|Minister of War|
27 January 1931 – 6 January 1932
|Preceded by||Louis Barthou|
|Succeeded by||André Tardieu|
2 March 1930 – 13 December 1930
|Preceded by||René Besnard|
|Succeeded by||Louis Barthou|
3 November 1929 – 21 February 1930
|Preceded by||Paul Painlevé|
|Succeeded by||René Besnard|
|Born||17 February 1877|
|Died||7 January 1932 (aged 54)|
|Years of service||1914–1917|
|Battles/wars||World War I|
André Maginot (French pronunciation: [ɑ̃dʁe maʒino]; 17 February 1877 – 7 January 1932) was a French civil servant, soldier, and Member of Parliament. He is best known for his advocacy of the string of forts known as the Maginot Line.
Early years, to World War I
Maginot was born in Paris, but spent part of his youth in Alsace-Lorraine, a region where the Maginot Line would later be constructed. After taking the civil service exam in 1897, Maginot began a career in the French bureaucracy that would last the rest of his life. He worked as the assistant of the Governor-General in Algeria until 1910, when he resigned and began his political career. He was elected to the Chamber of Deputies that year and served as Under-Secretary of State for War prior to the outbreak of World War I in 1914.
When the war began, Maginot enlisted in the army and was posted along the Lorraine front. In November 1914, Maginot (by now promoted to sergeant for his "coolness and courage") was wounded in the leg near Verdun (he would walk with a limp for the rest of his life). For extreme valor, he was awarded the Médaille militaire. He was also a fencer.
Development of the Maginot Line
After World War I, Maginot returned to the Chamber of Deputies and served in a number of government posts, including Minister of Overseas France (20 March 1917 – 12 September 1917, 11 November 1928 – 3 November 1929), Minister of Pensions starting in 1920 and Minister of War (1922–1924, 1929–1930, 1931–1932). He believed the Treaty of Versailles did not provide France with sufficient security. He pushed for more funds for defense and grew more distrustful of Germany during a period when few in France wanted to think about the possibility of another war.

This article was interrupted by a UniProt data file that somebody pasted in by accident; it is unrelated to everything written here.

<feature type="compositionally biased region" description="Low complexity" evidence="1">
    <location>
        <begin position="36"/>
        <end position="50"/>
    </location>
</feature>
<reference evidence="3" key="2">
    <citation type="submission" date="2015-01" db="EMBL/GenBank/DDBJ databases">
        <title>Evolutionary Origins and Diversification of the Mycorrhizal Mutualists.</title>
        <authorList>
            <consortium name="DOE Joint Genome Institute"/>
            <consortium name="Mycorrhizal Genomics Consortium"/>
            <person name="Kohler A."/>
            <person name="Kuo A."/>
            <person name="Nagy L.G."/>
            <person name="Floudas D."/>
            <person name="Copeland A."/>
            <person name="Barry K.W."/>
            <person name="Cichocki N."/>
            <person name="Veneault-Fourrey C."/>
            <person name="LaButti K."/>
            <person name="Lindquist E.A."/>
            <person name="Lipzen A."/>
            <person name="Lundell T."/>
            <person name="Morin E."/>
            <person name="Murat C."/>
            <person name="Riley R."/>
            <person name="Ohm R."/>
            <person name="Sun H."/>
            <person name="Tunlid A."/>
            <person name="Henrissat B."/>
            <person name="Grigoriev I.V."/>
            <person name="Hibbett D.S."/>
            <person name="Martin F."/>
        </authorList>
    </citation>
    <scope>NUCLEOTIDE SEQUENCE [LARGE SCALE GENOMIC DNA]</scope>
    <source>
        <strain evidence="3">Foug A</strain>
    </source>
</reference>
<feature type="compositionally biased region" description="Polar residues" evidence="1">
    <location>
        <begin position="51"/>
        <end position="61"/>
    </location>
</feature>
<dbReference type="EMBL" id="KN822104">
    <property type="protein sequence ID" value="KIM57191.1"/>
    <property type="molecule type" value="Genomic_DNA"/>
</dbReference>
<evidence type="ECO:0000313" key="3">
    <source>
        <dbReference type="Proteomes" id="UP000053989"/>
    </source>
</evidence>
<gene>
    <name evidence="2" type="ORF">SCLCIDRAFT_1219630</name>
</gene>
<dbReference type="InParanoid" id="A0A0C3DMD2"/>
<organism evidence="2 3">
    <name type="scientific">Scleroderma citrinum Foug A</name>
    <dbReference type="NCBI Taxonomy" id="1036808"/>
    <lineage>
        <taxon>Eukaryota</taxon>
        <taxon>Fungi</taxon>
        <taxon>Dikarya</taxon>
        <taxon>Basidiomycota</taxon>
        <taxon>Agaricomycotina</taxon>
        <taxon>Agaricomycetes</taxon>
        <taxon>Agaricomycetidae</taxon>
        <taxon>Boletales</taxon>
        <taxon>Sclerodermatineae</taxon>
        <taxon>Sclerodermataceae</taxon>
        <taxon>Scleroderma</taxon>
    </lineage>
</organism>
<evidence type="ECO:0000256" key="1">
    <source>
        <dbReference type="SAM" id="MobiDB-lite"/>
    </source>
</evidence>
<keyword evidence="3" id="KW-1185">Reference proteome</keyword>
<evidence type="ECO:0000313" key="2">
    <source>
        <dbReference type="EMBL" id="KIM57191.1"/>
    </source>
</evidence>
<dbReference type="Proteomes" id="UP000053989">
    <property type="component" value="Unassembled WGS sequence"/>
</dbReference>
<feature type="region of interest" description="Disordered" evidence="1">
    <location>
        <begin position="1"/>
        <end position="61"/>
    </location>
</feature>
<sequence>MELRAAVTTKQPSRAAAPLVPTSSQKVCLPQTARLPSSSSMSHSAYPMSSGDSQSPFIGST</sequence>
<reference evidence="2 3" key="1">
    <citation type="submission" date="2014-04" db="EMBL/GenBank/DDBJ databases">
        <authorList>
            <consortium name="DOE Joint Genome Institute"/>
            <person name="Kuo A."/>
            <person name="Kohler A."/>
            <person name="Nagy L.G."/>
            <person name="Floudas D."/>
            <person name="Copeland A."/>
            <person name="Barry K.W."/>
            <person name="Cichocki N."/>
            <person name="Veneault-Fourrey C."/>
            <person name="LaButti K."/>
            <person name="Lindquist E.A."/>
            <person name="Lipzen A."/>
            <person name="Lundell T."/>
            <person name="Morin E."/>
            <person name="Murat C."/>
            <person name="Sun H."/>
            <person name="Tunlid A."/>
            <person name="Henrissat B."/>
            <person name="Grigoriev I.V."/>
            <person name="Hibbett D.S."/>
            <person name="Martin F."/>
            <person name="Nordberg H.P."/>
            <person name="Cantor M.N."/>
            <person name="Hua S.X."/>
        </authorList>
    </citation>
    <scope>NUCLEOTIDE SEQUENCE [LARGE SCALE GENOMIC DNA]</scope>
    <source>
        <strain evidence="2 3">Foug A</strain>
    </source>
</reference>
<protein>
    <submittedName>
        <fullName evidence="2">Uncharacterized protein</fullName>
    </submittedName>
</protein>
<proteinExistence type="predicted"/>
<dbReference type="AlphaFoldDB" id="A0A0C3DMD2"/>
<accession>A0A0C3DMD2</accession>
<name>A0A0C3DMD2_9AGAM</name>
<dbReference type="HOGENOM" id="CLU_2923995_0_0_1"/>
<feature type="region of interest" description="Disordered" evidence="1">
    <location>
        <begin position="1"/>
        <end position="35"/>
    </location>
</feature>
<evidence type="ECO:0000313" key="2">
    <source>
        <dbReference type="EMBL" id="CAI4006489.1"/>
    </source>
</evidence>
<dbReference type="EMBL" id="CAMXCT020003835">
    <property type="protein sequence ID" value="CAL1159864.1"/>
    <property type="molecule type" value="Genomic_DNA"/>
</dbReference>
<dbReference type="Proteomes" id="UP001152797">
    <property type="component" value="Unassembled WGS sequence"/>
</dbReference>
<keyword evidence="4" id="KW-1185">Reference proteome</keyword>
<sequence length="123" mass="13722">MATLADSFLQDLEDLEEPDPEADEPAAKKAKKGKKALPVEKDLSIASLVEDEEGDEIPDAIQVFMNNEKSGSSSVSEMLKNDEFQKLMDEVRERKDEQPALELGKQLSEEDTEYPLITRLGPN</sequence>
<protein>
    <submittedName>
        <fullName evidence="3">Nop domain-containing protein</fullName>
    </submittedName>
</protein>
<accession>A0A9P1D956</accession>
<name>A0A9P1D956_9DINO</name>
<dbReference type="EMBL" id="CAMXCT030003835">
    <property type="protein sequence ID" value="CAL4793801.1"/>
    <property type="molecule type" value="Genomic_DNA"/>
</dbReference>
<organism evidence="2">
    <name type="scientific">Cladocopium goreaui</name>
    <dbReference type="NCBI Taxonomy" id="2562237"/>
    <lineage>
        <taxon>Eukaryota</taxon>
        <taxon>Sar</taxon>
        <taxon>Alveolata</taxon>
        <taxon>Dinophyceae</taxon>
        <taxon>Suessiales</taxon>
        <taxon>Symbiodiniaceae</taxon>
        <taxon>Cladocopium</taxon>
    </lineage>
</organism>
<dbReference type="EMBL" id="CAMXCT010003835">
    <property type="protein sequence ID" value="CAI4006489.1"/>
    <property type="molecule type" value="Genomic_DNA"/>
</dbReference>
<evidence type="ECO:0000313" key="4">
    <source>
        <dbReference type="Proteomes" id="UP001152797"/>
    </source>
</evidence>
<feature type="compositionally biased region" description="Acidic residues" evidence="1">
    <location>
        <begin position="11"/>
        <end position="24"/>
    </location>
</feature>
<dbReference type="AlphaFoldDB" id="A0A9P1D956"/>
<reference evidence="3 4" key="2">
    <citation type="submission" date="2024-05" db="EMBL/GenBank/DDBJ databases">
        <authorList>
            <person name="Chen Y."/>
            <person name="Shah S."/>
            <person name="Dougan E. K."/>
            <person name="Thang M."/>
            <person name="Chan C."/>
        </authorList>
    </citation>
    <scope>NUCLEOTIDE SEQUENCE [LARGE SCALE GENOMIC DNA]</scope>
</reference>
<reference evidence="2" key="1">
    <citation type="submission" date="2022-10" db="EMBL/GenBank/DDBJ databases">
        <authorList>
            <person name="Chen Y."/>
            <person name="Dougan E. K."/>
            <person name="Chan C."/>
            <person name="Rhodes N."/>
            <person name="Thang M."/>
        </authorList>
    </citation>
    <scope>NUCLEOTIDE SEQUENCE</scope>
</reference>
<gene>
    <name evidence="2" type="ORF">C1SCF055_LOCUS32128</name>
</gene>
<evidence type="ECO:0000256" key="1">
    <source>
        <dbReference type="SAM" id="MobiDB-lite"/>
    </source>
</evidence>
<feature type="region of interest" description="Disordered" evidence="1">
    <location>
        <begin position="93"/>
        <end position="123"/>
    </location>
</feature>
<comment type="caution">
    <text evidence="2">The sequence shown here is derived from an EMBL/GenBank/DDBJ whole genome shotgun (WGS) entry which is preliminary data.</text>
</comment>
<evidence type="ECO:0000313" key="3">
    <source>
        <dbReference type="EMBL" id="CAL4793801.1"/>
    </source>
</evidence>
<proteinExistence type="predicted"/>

Maginot came to advocate building a series of defensive fortifications along France's border with Germany that would include a combination of field positions and permanent concrete forts. He was influenced in this decision by his observations of successful fortifications employed at Verdun in World War I. He was also probably influenced by the destruction of his home in Revigny-sur-Ornain, which made him determined to prevent Lorraine from ever being invaded again.
In 1926 Maginot was successful in getting the government to allocate money to build several experimental sections of the defensive line. During a debate concerning the budget in 1926, André Maginot lobbied heavily for the money needed to construct the enormous line of fortifications. He was finally able to persuade Parliament to allocate 3.3 billion francs for the project (the upper house voted 274 to 26 in favor of the project a few days later).
Work on the project progressed rapidly. Maginot visited a work site in October 1930 and expressed satisfaction with the work. He was especially pleased with the work in Lorraine, site of the home and where he spent his childhood, and fought for more funding for construction in that area. Though Maginot was the main proponent for the project, most of the actual designs for the Maginot line were the work of Paul Painlevé, Maginot's successor as Minister of War.
André Maginot never saw the line completed; he became ill in December 1931 and died in Paris on 7 January 1932 of typhoid fever. He was mourned throughout France and it was only after his death that the line of defenses which he advocated came to bear his name. However, in the end the line was ineffectual for its intended purpose. In World War II, Germany was able to circumvent the line by passing its Panzers through hills and marshlands which had been impenetrable to tanks when Maginot made his recommendations. A monument in memory of André Maginot was dedicated near Verdun in September 1966.
We could hardly dream of building a kind of Great Wall of France, which would in any case be far too costly. Instead we have foreseen powerful but flexible means of organizing defense, based on the dual principle of taking full advantage of the terrain and establishing a continuous line of fire everywhere.
- –10 December 1929
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